According to the jacket cover, Aboul-Enein is "a top adviser at the Joint Intelligence Task Force for Combating Terrorism" and "has advised at the highest levels of the defense department and intelligence community."
What advice does he give?
He holds that, whereas "militant Islamists" (e.g., al-Qaeda) are the enemy, "non-militant Islamists," (e.g., the Muslim Brotherhood) are not: "It is the Militant Islamists who are our adversary. They represent an immediate threat to the national security of the United States. They must not be confused with Islamists."
This theme, sometimes expressed in convoluted language—at one point we are urged to appreciate the "nuanced" differences "between Militant Islamists and between Militant Islamists and Islamists"—permeates the book.
Of course, what all Islamists want is a system inherently hostile to the West, culminating in a Sharia-enforcing Caliphate; the only difference is that the nonmilitant Islamists are prudent enough to understand that incremental infiltration and subtle subversion are more effective than outright violence. Simply put, both groups want the same thing, and differ only in methodology.
Whereas most of the book is meant to portray nonviolent Islamists in a nonthreatening light, sometimes Aboul-Enein contradicts himself, for instance by correctly observing that "the United States must be under no illusions that the agenda of the Muslim Brotherhood includes limiting the rights of women" and other anti-Western aspects.
How to explain these discrepancies? Is the Brotherhood a problem for the U.S. or not?
The book's foreword by Admiral James Stavridis clarifies by stating that the book is a "culmination of Commander Aboul-Enein's essays, lectures, and myriad answers to questions." In fact, Militant Islamist Ideology reads like a hodgepodge of ideas cobbled together, and the author's contradictions are likely products of different approaches to different audiences over time.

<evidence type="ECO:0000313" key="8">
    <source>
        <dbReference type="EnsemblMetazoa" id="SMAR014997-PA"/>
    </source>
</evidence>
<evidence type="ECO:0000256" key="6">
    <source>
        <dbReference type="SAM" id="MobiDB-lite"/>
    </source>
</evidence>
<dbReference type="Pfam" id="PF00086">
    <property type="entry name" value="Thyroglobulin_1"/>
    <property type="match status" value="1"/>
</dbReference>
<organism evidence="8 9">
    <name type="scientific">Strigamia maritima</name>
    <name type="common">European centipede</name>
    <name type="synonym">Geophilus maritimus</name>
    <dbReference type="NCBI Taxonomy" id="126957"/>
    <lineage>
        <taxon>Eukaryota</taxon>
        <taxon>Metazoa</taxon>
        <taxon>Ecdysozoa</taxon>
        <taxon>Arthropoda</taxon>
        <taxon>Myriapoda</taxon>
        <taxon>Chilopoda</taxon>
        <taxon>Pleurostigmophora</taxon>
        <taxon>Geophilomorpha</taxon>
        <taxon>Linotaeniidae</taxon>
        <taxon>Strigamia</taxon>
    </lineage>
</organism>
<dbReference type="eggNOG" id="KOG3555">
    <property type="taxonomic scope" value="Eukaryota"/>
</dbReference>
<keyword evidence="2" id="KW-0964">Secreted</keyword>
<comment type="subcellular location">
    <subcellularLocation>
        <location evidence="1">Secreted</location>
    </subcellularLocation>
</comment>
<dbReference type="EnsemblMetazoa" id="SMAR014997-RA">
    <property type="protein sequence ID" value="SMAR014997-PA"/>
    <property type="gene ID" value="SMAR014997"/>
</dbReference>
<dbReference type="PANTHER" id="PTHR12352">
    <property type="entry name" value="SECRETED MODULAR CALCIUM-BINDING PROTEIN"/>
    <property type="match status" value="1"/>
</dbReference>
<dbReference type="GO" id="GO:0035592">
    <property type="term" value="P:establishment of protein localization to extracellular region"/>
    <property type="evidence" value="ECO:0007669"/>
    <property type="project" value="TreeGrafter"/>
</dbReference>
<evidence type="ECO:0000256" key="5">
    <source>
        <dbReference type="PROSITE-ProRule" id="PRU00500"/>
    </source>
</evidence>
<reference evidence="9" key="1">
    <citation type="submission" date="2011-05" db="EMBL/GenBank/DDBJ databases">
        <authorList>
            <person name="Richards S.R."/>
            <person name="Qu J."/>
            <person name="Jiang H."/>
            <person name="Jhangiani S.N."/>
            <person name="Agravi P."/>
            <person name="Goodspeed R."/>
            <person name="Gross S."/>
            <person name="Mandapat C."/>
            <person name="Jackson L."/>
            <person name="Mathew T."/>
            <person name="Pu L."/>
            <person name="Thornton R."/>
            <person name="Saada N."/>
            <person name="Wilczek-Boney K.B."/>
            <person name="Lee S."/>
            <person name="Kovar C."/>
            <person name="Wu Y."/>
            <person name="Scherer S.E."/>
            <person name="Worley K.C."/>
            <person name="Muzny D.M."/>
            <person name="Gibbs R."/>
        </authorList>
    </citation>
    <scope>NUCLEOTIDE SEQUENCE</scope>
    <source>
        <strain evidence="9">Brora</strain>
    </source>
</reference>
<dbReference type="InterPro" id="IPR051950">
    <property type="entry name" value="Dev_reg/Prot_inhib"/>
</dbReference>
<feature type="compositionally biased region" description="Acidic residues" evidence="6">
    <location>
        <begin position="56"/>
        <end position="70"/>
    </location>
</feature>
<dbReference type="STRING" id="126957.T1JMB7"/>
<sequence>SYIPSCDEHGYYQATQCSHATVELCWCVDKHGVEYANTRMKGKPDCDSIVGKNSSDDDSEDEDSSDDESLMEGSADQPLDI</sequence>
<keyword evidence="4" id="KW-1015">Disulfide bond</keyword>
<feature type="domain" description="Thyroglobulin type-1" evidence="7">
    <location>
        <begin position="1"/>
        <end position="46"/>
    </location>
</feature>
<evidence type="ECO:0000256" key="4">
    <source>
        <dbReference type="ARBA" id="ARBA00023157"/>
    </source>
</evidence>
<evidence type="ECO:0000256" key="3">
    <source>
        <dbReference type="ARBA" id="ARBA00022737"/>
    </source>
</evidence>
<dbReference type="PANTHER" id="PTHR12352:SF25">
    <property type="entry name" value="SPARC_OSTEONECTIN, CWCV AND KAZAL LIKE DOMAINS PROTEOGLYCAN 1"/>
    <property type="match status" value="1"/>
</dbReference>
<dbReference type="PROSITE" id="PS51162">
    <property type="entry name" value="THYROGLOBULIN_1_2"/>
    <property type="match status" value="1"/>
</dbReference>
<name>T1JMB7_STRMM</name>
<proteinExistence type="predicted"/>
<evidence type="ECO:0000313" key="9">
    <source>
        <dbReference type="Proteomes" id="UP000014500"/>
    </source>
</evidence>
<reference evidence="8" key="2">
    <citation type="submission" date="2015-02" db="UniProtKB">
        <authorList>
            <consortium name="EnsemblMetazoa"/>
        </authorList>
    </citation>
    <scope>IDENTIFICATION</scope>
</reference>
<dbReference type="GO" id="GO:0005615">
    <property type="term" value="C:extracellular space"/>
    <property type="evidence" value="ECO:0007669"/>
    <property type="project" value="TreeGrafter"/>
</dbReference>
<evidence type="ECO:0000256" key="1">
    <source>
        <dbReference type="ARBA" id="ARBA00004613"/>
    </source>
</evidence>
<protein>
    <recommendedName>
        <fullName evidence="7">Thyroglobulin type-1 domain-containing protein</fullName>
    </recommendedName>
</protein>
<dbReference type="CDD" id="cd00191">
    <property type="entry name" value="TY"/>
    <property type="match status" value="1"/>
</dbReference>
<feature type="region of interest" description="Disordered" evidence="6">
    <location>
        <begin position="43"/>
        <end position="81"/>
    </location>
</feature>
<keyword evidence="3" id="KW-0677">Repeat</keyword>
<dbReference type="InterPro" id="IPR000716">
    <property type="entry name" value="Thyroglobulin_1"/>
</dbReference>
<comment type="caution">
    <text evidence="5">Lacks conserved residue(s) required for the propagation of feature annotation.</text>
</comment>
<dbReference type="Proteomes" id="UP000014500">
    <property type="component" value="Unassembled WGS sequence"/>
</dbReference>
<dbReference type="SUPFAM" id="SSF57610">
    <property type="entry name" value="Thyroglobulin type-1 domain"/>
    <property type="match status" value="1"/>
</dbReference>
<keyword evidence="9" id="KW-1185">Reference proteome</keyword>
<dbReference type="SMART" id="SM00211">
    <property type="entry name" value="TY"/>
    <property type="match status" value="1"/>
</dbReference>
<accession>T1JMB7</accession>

His position on appeasing the Muslim world—a fixed feature of the current administration's policies—is clear. Aboul-Enein recommends that, if ever an American soldier desecrates a Koran, U.S. leadership must relieve the soldier of duty, offer "unconditional apologies," and emulate the words of Maj. Gen. Jeffrey Hammond: "I come before you [Muslims] seeking your forgiveness, in the most humble manner I look in your eyes today, and say please forgive me and my soldiers," followed by abjectly kissing a new Koran and "ceremoniously" presenting it to Muslims.
Likewise, after rightfully admonishing readers not to rely on skewed or biased accounts of Islam, he presents Islamic apologist extraordinaire Karen Armstrong—whose whitewashed writings on Islam border on fiction—as the best source on the life of Muhammad.
Then there are Aboul-Enein's flat out wrong assertions and distortions, examples of which this review closes with:
He asserts that "militant Islamists dismiss ijmaa [consensus] and qiyas [analogical reasoning]." In fact, none other than al-Qaeda constantly invokes ijmaa (for instance, the consensus that jihad becomes a personal duty when infidels invade the Islamic world) and justifies suicide attacks precisely throughqiyas.
He insists that the Arabic word for "terrorist" is nowhere in the Koran—without bothering to point out that Koran 8:60 commands believers "to terrorize the enemy," also known as non-Muslim "infidels."
He writes, "when Muslims are a persecuted minority Jihad becomes a fard kifaya (an optional obligation), in which the imam authorizes annual expeditions into Dar el Harb (the Abode of War), lands considered not under Muslim dominance." This is wrong on several levels: a fard kifaya is not an "optional obligation"—an oxymoron if ever there was one—but rather a "communal obligation"; moreover, he is describing Offensive Jihad, which is designed to subjugate non-Muslims and is obligatory to wage whenever Muslims are capable—not "when Muslims are a persecuted minority."
Raymond Ibrahim, a Middle East and Islam specialist, is a Shillman Fellow at the David Horowitz Freedom Center and an Associate Fellow at the Middle East Forum. A widely published author, he is best known for his book, The Al Qaeda Reader . Mr. Ibrahim's dual-background—born and raised in the U.S. by Egyptian parents —has provided him with unique advantages to understanding of the Western and Middle Eastern mindsets.